Paulet House Supports a Legacy of South African Literature
A unique writing community thrives.Located in the small oasis town of Somerset East in the semiarid Karoo midlands of South Africa, there is a house for writers: Paulet House, where emerging and established writers come to give their stories wings.
The Jakes Gerwel Foundation came to transform a 197-year-old English manor house into a house for writers in multiple languages due to a family’s commitment to the legacy left by a husband, father, educator, anti-apartheid activist, patron of the arts, author, and editor.
Gerwel, who was born on a farm near Somerset East, was a professor of Afrikaans and Dutch language and literature, as well as the rector and vice chancellor of the University of the Western Cape. He served as the director-general during Nelson Mandela’s term as president from 1994 to 1999. Gerwel was widely respected for his negotiating and diplomatic skills during South Africa’s transition from the apartheid era to democracy.
Gerwel always intended to retire to his home district. To this end, the family bought Paulet House in 1993 and rented it out until moving in part-time in 2007.After Gerwel’s death, in 2013 his wife, Phoebe Gerwel, formed the Jakes Gerwel foundation to honor her late husband and continue the professor’s lifelong devotion to education, arts, culture, sport, and welfare. In 2018, she donated Paulet House to the foundation with the request that the property be used for the “benefit of the community.”
The trustees eventually narrowed the mission to focusing on literature, especially in Afrikaans and its many dialects, as this was Gerwel’s field of expertise. The foundation works at enriching South African literature, assisting with new perspectives and sharing of new experiences, supporting emerging writers and new voices, and encouraging reading and promoting literacy among youth.
Since his appointment in August 2017, the foundation’s executive director, award-winning author Theo Kemp, has been designing projects rooted in the literary spheres in which Gerwel played a key role, always with the impetus to “give the voiceless a voice and support children with educational programs—to bring hope precisely where hopelessness is overwhelming.”
In 2019, Paulet House opened its doors, and 20 writers benefited from the first four programs launched in that inaugural year. After mentorships, six emerging writers had plays premiered at the Suidoosterfees theater festival in Cape Town and three published their debut books. The 10 more established writers who participated in residency programs published a total of six poetry anthologies, two short story anthologies, one biography, and three novels. All but five of the works were in Afrikaans and dialects.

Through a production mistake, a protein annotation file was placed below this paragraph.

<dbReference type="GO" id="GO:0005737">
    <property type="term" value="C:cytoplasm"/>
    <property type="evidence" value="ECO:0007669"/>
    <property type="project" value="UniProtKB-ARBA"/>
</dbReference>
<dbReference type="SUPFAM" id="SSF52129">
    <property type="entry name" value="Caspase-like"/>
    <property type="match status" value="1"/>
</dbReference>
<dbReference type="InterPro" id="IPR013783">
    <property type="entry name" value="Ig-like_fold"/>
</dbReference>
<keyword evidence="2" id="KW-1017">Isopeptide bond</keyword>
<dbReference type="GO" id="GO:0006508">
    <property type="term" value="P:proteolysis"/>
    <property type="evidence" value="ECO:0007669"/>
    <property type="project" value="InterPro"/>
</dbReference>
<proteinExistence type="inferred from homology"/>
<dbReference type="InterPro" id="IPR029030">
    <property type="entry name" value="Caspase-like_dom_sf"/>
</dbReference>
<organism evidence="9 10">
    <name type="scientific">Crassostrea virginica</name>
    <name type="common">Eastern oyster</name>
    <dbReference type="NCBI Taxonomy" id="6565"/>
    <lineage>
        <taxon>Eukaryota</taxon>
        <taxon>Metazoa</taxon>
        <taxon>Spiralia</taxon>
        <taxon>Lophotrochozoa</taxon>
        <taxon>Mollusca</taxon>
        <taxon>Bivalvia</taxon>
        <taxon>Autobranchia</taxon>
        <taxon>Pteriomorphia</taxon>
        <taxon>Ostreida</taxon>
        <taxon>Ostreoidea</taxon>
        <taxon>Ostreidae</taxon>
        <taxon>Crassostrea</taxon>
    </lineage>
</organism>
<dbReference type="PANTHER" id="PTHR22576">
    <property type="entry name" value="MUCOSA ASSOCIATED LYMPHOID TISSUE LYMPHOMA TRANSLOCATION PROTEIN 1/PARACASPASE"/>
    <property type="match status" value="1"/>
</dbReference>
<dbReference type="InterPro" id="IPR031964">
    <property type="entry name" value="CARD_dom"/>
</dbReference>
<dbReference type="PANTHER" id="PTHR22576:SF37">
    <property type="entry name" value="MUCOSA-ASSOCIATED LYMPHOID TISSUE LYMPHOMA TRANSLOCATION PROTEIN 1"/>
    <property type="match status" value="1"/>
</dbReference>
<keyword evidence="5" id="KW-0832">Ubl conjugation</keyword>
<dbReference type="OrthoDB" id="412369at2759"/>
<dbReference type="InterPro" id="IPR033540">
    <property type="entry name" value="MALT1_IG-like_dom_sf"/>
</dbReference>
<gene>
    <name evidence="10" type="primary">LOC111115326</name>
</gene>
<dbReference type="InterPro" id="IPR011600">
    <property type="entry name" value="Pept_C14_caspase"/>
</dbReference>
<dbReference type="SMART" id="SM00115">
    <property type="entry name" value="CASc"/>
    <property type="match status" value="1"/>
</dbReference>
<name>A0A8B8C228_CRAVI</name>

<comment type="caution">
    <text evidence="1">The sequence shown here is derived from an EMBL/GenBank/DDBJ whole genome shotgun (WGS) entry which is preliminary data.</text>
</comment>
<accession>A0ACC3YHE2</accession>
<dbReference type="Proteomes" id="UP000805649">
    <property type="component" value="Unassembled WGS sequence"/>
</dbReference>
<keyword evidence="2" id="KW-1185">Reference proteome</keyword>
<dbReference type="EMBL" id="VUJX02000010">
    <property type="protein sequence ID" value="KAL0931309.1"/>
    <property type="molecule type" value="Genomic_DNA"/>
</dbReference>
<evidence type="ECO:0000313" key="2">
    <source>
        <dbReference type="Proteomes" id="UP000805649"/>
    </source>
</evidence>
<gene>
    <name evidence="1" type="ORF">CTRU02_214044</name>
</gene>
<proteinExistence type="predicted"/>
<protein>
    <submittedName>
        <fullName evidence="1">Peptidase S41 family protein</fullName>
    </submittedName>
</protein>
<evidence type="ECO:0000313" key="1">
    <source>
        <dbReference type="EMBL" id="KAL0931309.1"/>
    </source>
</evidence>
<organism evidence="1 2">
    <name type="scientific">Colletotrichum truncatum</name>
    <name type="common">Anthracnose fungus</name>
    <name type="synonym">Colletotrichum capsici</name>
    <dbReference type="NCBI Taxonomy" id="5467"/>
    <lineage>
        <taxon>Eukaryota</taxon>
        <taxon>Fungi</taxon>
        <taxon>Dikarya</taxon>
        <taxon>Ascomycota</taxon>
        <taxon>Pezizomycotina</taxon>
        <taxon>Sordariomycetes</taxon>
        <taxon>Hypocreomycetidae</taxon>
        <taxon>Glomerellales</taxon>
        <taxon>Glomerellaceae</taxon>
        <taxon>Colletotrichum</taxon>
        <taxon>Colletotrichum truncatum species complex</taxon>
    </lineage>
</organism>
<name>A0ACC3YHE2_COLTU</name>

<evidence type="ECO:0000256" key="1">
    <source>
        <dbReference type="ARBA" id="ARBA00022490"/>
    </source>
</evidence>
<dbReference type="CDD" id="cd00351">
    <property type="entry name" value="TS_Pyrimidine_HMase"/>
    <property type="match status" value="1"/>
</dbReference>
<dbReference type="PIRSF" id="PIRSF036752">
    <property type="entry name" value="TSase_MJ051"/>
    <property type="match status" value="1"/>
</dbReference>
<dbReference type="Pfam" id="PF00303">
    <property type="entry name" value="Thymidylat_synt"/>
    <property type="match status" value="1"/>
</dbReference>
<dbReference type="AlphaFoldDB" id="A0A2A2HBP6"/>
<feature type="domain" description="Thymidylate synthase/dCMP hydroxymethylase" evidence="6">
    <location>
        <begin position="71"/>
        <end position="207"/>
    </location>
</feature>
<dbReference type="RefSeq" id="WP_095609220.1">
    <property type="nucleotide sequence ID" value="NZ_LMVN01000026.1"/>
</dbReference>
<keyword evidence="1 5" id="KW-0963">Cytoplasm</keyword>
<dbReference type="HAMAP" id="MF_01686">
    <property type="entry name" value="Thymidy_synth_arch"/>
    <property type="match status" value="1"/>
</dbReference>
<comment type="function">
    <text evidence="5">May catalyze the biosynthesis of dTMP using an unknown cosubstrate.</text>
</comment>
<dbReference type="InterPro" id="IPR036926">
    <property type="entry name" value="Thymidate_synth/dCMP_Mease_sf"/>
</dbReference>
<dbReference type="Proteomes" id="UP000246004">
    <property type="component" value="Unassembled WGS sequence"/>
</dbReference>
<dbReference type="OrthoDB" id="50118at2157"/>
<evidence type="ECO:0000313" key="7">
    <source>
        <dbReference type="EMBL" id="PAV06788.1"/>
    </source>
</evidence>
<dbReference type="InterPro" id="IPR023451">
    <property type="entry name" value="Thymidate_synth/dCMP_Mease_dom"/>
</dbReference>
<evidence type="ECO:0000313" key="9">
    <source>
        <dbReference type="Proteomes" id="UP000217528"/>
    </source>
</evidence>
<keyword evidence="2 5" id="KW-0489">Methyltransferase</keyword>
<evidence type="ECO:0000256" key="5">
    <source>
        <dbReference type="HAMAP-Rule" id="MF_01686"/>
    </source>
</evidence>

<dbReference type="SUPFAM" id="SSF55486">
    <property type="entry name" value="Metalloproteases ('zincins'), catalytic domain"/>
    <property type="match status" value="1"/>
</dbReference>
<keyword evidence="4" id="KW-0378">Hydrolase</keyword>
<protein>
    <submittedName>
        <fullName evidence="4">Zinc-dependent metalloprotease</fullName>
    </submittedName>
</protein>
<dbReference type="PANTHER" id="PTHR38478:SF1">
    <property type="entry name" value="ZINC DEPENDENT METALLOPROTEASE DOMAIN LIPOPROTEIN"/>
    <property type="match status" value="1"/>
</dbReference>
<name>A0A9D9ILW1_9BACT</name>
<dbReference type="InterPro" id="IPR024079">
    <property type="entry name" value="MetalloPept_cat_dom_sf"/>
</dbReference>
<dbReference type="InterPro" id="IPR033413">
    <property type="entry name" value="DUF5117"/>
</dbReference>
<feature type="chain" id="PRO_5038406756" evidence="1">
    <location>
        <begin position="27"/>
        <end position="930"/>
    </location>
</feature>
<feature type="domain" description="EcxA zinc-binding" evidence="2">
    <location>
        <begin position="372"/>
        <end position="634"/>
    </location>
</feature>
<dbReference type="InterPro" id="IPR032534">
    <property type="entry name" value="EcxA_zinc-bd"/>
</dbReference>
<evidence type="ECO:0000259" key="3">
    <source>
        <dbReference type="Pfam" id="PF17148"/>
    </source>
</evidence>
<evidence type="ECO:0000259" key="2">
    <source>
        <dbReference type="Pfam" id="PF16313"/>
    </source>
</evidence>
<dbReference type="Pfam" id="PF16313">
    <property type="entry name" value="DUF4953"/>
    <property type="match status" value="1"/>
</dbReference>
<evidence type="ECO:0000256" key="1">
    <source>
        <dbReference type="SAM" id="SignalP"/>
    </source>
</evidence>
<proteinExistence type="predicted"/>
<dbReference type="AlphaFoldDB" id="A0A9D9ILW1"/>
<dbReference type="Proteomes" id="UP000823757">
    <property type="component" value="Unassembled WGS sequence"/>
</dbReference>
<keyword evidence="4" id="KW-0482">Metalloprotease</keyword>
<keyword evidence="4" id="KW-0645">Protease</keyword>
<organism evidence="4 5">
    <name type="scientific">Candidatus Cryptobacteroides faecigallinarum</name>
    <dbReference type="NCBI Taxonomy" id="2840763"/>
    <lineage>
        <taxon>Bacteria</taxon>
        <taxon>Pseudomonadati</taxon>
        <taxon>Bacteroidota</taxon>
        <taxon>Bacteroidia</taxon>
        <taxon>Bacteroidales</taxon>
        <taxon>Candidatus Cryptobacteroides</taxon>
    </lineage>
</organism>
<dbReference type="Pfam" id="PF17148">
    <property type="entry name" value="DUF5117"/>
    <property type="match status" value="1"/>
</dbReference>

Since its inception, the foundation has reached out to writers from beyond South Africa, notably partnering with a literary organization based in Brussels, where Gerwel received his doctorate in literature from the Vrije Universiteit. The Jakes Gerwel Foundation and the Brussels-based literary organization Passa Porta run the Dialogue Programme for Writers from the Low Countries and South Africa, which encourages the cross-pollination of ideas between two Belgians and two South Africans, thereby striving to enrich the body of literature in South Africa and abroad.
In 2020, the Brussels program was suspended due to pandemic lockdowns, and two programs were added: one for short story writers and the other for songwriters. To date, 101 writers have benefited from four mentorship programs, which are all run in conjunction with genre-related partners; a residency in Belgium; and a residency with PEN Afrikaans.
Kemp is eager to expand the foundation’s international relationships. He wants to connect with “leading and like-minded organizations that work on a global platform,” thereby giving emerging writers new perspectives.
Kemp visited New York in October and met with individuals from the School of the Arts at Columbia University, the New School, and the Tisch School of the Arts at New York University. In the future, he’s hoping to form relationships with the New York Public Library, the New York State Writers Institute, PEN America, and other groups for publishers and writers. “Although our focus is on the development of South African writers, it is imperative to create a platform for our writers where the exchange of expertise, knowledge, and talents across all kinds of borders becomes a reality,” Kemp says. “The idea is to connect the local with the global, to bring the world to Somerset East and vice versa. Imagine what it will mean for emerging writers—who really have the talent and the commitment—to be able to connect with upcoming writers from New York. What amazing opportunities for collaborations will be created if experienced writers from New York come and act as mentors at Paulet House? Writers are their own ‘instruments’ and, therefore, the more exposure, the more equipped you become in writing.”
Bronwyn Davids is the author of Lansdowne Dearest, a narrative nonfiction account of apartheid- era forced removals in Cape Town. She works in communications for the Jakes Gerwel Foundation.